deep the snow, I was never cold, never afraid when I was with my dad.

But I have thought for some time now that the Spirit Of Christmas gradually diminished with age, and that it was, finally, replaced (with luck) with a sense of peace and contentment, as one poured oneself yet another glass of brandy. But then yesterday, while B & I were trimming our little tree and listening to Charlie Brown Christmas, it came suddenly to me again, as strong, as magical, as breathless and overwhelming as ever. And the tears came, as they have so many times before. The Christmas Spirit! It came again. It can still come…
I was wrong! Imagine that.

Steve Hulse

Merry Christmas from B & me!


4 Replies to “Of Christmas Spirit Past”

  1. Steveo, I just love your articles. You truly are a wordsmith! One of the things I miss is the “club date” around this time, where we played many Christmas songs. Some of the best times, musically, were centered around you, Paul, Jimmy, and myself. Pretty good group, if I do say so myself. Please stay well and don’t climb any ladders. Johnny Clark

  2. Well Mr. Hulse – you have done it this time! Here I am enjoying a little Single Malt and reading your article and you invoke the image of Rena McDonald! One of my lasting memories of her was when she made me hold my cold, nearly frozen hands out over the edge of my desk while she whacked them with a ruler. Seems I had been stuffing snow balls down some of the girls necks at recess…good grief!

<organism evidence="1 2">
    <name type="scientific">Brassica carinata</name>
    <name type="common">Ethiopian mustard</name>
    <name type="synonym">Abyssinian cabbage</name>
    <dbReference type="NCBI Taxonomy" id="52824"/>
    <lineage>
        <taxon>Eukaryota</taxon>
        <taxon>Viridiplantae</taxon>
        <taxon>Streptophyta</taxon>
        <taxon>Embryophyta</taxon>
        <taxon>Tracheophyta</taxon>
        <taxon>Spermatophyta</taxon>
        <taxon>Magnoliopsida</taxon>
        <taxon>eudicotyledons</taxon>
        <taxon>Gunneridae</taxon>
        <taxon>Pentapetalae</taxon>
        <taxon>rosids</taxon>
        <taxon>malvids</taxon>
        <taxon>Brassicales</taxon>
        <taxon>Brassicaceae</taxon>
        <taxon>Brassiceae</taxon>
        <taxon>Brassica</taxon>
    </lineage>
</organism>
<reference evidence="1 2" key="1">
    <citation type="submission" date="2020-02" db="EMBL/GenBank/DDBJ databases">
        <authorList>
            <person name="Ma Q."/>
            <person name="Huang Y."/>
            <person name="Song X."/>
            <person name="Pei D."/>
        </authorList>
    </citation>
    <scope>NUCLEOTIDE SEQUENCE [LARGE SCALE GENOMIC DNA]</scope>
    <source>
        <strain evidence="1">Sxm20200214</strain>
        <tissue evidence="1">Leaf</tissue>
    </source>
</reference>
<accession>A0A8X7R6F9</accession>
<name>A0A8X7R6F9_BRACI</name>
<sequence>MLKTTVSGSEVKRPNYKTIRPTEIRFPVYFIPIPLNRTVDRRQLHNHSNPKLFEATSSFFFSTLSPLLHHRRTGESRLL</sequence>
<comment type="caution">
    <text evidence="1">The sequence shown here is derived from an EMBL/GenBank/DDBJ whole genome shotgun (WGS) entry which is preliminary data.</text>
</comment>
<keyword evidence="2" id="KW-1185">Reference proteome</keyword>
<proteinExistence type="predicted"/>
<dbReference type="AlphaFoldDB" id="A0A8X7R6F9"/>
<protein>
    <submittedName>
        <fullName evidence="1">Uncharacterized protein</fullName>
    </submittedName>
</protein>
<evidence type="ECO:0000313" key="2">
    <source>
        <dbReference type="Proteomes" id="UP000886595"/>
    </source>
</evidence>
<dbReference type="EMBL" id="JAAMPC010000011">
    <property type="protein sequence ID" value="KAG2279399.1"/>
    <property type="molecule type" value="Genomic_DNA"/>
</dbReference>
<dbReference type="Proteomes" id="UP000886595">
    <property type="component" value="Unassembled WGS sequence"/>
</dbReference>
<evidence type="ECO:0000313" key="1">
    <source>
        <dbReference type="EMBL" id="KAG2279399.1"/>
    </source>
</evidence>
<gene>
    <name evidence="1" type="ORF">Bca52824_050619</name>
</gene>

I think your reasoning on why she selected us to get the Christmas tree is fairly valid – when I tell my school teacher daughter, Melanie, about some of our escapades, she just looks at me and shakes her head…hmm.
    Yes – I do remember the fort – of the 50 billion or so rocks on Old Rocky, we used about 200 of the them – stacking them on both sides of this little dugout. We then chopped down about a dozen trees and laid them over the top creating a pretty cozy fort.
    The Tree your folks put up was a wonder for all to see each year. As you note – the tree just shimmered. Memories of Christmas! During some of the parties we host at Christmas each year, I have regaled our guests with stories about growing up in Virginia City and ending by telling them – for a kid – it was the best place to grow up. To this day – my grandchildren absolutely love to visit the city, but they have not yet had the opportunity to do it in winter – that might alter their impression.
    Once again you have drafted an outstanding story – I had intended to write this to you earlier, but every time I read the story I had too much mist in my eyes and couldn’t see to type. Well done, Sir!
    All the best to you and B!